Some of you know that I’ve recently lost a substantial amount of weight. In the beginning, I was rewarding myself for every 5 lbs. with a manicure, of course, the pandemic has changed that, and to be honest, once I hit a certain point, the weight loss itself became the reward, as well as fitting into smaller sizes! Not to mention, how good I feel, and the increased mobility that I have.
When it comes to writing, of course, finishing the book and having people actually read it is the ultimate reward, but sometimes you need those little incentives to get you to THE END. I used to reward myself with food, a piece of See’s chocolate for completing the day’s word count, dinner out for meeting a larger goal. I also justified dinner out by saying that it gave me more time to write. Obviously, in recent months I’ve learned that those rewards had created a different problem, and I needed healthier incentives.
But, I have another passion that I don’t get to indulge as often as I’d like. Sewing. And that has become my new reward. If I meet my writing goal, I’m allowed to sew, and when I finish the book, I get a new sewing toy! With my weight loss, I need new clothes desperately, so I better get writing! And I may even add new clothes (that I didn’t sew) to my rewards.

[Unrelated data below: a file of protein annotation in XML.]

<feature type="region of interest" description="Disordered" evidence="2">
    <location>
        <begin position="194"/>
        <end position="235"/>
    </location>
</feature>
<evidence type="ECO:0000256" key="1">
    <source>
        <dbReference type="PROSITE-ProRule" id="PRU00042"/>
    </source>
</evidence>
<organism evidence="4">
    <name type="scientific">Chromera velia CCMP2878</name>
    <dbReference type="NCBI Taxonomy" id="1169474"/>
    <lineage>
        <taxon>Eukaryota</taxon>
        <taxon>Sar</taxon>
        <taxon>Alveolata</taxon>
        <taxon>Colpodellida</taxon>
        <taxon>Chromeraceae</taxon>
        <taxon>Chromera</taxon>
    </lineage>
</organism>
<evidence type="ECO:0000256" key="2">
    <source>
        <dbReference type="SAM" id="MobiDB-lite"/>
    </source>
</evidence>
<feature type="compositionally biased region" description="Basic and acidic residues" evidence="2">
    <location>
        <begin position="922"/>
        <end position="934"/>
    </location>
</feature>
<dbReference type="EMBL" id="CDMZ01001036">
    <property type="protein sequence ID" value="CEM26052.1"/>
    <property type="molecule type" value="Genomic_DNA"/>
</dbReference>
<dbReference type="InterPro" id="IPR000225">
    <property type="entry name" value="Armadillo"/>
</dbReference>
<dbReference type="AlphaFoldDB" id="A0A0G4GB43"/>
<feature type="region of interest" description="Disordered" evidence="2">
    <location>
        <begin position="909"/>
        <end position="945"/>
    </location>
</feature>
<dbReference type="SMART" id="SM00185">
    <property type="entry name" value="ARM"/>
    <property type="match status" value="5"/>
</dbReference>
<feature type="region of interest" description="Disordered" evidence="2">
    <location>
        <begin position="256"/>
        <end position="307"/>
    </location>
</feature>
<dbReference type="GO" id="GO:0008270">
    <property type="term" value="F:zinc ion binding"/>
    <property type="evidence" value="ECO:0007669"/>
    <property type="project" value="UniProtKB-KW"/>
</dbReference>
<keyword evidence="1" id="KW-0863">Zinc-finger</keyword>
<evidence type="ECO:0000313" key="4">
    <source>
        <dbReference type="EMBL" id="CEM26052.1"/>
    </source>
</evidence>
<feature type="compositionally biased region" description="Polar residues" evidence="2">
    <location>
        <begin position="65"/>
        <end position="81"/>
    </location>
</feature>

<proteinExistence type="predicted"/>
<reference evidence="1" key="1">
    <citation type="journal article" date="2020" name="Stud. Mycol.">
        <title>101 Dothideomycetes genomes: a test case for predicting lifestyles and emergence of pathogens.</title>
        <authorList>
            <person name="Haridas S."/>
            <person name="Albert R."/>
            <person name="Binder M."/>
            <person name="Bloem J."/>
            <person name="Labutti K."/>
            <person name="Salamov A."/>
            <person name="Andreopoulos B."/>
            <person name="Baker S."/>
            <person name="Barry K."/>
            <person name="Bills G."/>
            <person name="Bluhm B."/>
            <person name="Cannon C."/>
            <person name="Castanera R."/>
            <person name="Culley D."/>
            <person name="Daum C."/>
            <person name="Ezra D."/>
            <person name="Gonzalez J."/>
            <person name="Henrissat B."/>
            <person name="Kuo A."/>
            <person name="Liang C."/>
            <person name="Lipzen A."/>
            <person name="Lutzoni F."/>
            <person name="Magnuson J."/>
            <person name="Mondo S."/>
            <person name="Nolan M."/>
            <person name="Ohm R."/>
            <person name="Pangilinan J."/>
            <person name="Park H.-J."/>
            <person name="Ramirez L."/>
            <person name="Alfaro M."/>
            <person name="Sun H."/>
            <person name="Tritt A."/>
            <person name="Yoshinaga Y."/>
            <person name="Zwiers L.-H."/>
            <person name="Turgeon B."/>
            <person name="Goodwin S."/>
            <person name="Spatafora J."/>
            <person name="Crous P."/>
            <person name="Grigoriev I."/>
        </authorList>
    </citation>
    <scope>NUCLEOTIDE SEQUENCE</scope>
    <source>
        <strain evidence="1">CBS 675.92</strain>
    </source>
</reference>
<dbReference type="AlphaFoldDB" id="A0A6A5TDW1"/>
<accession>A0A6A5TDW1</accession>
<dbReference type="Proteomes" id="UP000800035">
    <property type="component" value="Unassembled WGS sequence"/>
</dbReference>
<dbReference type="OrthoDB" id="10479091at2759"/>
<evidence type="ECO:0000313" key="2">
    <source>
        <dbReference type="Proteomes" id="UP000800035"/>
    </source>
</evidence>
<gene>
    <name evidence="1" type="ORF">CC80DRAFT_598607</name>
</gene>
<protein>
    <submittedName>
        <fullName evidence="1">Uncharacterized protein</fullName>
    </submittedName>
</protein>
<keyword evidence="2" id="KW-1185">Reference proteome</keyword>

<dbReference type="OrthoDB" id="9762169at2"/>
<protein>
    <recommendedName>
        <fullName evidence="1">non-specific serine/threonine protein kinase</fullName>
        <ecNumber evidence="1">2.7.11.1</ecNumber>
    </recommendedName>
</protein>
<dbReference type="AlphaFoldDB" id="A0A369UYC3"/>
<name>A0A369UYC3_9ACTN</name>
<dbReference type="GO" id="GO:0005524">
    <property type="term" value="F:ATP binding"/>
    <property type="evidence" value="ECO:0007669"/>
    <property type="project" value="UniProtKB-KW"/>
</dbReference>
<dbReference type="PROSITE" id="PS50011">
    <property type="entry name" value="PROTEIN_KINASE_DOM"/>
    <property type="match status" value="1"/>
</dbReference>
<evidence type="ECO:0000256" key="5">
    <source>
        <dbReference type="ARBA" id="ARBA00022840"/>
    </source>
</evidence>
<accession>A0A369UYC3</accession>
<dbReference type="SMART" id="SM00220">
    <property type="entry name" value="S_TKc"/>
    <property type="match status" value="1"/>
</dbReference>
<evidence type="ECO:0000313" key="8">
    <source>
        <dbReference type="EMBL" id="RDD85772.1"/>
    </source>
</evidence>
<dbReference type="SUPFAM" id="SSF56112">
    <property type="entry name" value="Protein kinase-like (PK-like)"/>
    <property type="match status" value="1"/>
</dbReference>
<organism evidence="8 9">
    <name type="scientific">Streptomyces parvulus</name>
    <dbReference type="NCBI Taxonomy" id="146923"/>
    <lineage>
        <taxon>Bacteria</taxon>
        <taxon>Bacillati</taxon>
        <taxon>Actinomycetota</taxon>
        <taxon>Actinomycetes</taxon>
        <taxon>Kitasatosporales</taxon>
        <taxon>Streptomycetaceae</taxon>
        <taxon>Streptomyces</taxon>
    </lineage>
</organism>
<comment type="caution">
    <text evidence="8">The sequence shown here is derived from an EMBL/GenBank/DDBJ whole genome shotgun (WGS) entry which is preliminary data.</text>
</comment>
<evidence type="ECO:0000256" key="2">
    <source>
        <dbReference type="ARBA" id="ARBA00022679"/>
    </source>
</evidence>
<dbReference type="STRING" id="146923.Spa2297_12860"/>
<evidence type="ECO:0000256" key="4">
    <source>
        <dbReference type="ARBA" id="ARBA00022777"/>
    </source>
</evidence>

Oh, and sometimes a writing class or workshop with someone like Angela James is a reward! A reward that can make your next project even better.
How do you reward yourself for your accomplishments? What are your favorite treats? Or do you feel the accomplishment is reward enough?
In the middle of this pandemic, riots and protests, my husband and I decided to buy our retirement home, which will hopefully serve as a getaway place, until he retires in four years… so in the meantime I’m thinking writer retreat. But, gee, let’s add the stress of buying a house to the already chaotic situation we’re all living with.
And did I mention I’m finishing a book right now…well, I’m always either starting or finishing a book, so that’s not surprising. But finding focus during the unprecedented mayhem in my life, in all of our lives, isn’t such an easy thing.
And writing a romcom with all of the darkness going on sometimes feels like a disconnect.
And yet, when I need to escape, I’m turning to Hallmark Channel, or old television shows like The Waltons and Little House on the Prairie, so maybe writing a romcom right now is not so out of place.
But finding focus, being able to escape to the peaceful little beach world in my head isn’t always easy. I wouldn’t call it writer’s block. If I can get there the words flow. It’s more an inability to detach from the real world…and stay detached.